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Repairing / Removing pebbledash

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  • Repairing / Removing pebbledash

    Hi,

    I am looking at a couple of houses that are ripe for renovation and that won't take too long, and provide a fairly good return when complete.

    However, both have pebbledashing.

    One of the houses, the render (for sake of the proper word) is seperating in places from the brick work, plus also going thin in other places.

    The render is also quite old.

    The other, it is not quite as bad, however, there is a tide mark where the guttering has not worked properly (overflowing, which has also led to damp in the main bedroom).

    How can it be repaired (both instances) or if I was to attempt to remove it, how should it be removed and how would I clean up the walls where it has been removed?

    Thanks.
    Community spirited? http://www.AshfieldFOCUS.com

  • #2
    Originally posted by AshfieldFOCUS.com View Post

    How can it be repaired (both instances) or if I was to attempt to remove it, how should it be removed and how would I clean up the walls where it has been removed?

    Thanks.
    Arrrrrrrrrgh the dreaded PD word. Personally, I can't stand the stuff and would never buy a house with it on as I always wonder what horrors might be lurking underneath!

    I'm thinking that if you don't have the confidence/experience/expertise to deal with 'it' yourself, it might be better to get a builder in to do it for you.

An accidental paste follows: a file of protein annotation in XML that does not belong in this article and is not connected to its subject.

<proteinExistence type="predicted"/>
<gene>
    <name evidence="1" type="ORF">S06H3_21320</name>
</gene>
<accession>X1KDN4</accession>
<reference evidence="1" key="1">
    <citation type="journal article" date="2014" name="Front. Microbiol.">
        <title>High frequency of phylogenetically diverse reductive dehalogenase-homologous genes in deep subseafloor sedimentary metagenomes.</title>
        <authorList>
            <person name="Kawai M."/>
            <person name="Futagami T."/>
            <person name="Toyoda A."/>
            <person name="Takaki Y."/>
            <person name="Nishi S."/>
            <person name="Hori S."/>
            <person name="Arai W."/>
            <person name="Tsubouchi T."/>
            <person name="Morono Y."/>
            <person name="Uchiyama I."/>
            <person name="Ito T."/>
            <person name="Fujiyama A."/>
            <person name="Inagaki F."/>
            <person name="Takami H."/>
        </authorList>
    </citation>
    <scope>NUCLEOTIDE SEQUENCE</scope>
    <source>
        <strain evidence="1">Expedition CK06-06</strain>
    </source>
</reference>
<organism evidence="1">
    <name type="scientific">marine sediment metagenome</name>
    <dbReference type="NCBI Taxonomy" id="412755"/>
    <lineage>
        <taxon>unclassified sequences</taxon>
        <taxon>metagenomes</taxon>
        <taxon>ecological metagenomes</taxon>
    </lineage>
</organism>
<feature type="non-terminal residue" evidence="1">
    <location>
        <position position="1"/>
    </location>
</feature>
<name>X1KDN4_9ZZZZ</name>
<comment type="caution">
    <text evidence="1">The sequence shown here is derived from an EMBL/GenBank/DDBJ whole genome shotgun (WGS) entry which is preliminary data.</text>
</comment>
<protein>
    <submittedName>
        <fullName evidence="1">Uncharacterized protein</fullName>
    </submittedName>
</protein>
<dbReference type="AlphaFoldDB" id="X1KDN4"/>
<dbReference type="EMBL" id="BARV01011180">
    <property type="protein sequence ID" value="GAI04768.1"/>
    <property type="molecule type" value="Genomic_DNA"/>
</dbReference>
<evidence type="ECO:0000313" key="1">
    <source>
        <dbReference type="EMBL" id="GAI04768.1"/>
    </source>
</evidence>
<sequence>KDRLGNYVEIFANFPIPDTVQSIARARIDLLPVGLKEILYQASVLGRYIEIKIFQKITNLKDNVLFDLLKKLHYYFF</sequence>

Afterall, you'll want to make sure it's done properly as first impressions count and, not forgetting, the all-important 'kerb appeal'.

    Kaz

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    • #3
      Once any type of external cement render, be it pebbledash or any other texture, has enough faults to be producing damp patches inside the house - it's usually time to have it renewed completely.

      Always carry binoculars when inspecting houses. If you can see cracks withing the top third of the render, or if the uppermost edge looks vulnerable to spillage from guttering, the chances are that water which is getting in during the winter months will freeze, lifting more render away from the wall lower down. And very old render can become quite porous.

      If the house is one of several similar ones in the area, check out the state of the others. Have they all been re-rendered already?
      Renovation opportunity, 3b det., Carmarthenshire
      http://www.webbo.weebly.com

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      • #4
        And don't be tempted by these offers you see from companies offering to apply some thin coating over the top of existing faulty rendering - usually spraying on some plastic coating followed by a fine grit - they are a very poor substitute for doing a proper job.
        Renovation opportunity, 3b det., Carmarthenshire
        http://www.webbo.weebly.com

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